The interesting connection between math and music
This essay examines the relationship between mathematics and music from three different points of view. The first describes some ideas about. 3. Music and Mathematics: An Introduction to their Relationship. 6. Historical Connections Between Mathematics and Music. 9. Music Theorists and. From the rich complexity of the Bach fugues to the catchy songs of the Beatles, music and mathematics overlap in all kinds of interesting ways.
Wave mechanics The brain turns out to be adept at decomposing sinusoids into their component frequencies. If two pitches share a lot of overtones, we tend to hear them as consonant, at least here in the western world.
The relationship between absolute pitches and pitch classes is an excellent doorway into logarithms generally.
You also need logarithms to understand decibels and loudness perception. Symmetry Music is really just a way of applying symmetry to events in time. See this delightful paper by Vi Hart about symmetry and transformations in the musical plane.
Mathematics & Music
Combinatorics and graph theory Generating diatonic chords from a scale is an exercise in combinatorics. Seventeenth-century European bellringing introduced one of the earliest nontrivial results in graph theory, change or method ringing. Discrete mathematics The pitch continuum is, well, continuous, but tuning systems and scales are discrete.
The voice, fretless stringed instruments and trombones produce continuous pitches. Keyboards, fretted string instruments and saxophones produce discrete pitches. While it is possible to construct equal temperament scale with any number of notes for example, the tone Arab tone systemthe most common number is 12, which makes up the equal-temperament chromatic scale.
In western music, a division into twelve intervals is commonly assumed unless it is specified otherwise.
AMS :: Mathematics and Music
For the chromatic scale, the octave is divided into twelve equal parts, each semitone half-step is an interval of the twelfth root of two so that twelve of these equal half steps add up to exactly an octave. With fretted instruments it is very useful to use equal temperament so that the frets align evenly across the strings.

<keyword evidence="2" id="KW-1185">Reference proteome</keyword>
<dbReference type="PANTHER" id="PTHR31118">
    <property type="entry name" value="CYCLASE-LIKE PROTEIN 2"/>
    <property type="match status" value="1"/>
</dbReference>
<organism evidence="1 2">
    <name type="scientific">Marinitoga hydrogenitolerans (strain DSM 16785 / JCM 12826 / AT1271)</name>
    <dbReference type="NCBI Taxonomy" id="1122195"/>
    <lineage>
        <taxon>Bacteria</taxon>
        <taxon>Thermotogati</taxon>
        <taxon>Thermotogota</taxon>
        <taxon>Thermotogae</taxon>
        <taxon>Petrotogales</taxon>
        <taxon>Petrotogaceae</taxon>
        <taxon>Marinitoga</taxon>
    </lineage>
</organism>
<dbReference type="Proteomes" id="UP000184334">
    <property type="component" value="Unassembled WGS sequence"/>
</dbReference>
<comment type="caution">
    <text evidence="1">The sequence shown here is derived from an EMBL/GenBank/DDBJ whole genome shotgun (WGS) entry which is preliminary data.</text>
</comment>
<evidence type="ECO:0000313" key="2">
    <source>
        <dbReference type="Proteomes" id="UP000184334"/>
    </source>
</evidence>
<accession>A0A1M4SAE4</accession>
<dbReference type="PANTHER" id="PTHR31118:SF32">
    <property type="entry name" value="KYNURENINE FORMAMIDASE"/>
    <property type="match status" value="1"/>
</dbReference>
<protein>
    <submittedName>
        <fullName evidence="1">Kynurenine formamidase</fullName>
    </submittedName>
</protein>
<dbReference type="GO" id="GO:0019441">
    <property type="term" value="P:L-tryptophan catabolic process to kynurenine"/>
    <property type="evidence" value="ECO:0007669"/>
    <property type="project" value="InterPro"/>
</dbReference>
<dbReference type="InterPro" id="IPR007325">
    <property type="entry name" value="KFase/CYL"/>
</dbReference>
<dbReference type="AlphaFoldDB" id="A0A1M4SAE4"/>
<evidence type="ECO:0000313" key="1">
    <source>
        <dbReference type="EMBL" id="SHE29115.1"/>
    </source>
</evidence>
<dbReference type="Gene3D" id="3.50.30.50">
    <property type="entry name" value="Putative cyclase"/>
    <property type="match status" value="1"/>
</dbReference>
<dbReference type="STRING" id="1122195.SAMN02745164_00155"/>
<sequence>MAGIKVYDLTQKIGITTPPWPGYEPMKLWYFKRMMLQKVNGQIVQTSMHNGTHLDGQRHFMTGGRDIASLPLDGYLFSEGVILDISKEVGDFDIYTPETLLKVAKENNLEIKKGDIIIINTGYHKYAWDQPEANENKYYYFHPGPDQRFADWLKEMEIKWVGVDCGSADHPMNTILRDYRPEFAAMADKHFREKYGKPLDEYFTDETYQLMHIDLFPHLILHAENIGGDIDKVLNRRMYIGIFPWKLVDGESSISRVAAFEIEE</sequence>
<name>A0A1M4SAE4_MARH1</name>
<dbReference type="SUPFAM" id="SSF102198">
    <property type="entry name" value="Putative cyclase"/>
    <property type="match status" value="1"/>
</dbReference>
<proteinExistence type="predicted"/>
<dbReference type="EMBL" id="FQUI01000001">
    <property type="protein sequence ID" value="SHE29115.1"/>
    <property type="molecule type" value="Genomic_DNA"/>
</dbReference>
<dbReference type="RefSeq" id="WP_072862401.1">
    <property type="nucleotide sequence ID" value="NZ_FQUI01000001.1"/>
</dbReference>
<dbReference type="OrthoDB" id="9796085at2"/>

In the European music tradition, equal temperament was used for lute and guitar music far earlier than for other instruments, such as musical keyboards. Because of this historical force, twelve-tone equal temperament is now the dominant intonation system in the Western, and much of the non-Western, world. Equally tempered scales have been used and instruments built using various other numbers of equal intervals.
The 19 equal temperamentfirst proposed and used by Guillaume Costeley in the 16th century, uses 19 equally spaced tones, offering better major thirds and far better minor thirds than normal semitone equal temperament at the cost of a flatter fifth. The overall effect is one of greater consonance. Twenty-four equal temperamentwith twenty-four equally spaced tones, is widespread in the pedagogy and notation of Arabic music.
However, in theory and practice, the intonation of Arabic music conforms to rational ratiosas opposed to the irrational ratios of equally tempered systems. These neutral seconds, however, vary slightly in their ratios dependent on maqamas well as geography.
Indeed, Arabic music historian Habib Hassan Touma has written that "the breadth of deviation of this musical step is a crucial ingredient in the peculiar flavor of Arabian music.
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To temper the scale by dividing the octave into twenty-four quarter-tones of equal size would be to surrender one of the most characteristic elements of this musical culture. Set theory music Musical set theory uses the language of mathematical set theory in an elementary way to organize musical objects and describe their relationships.
To analyze the structure of a piece of typically atonal music using musical set theory, one usually starts with a set of tones, which could form motives or chords. By applying simple operations such as transposition and inversionone can discover deep structures in the music.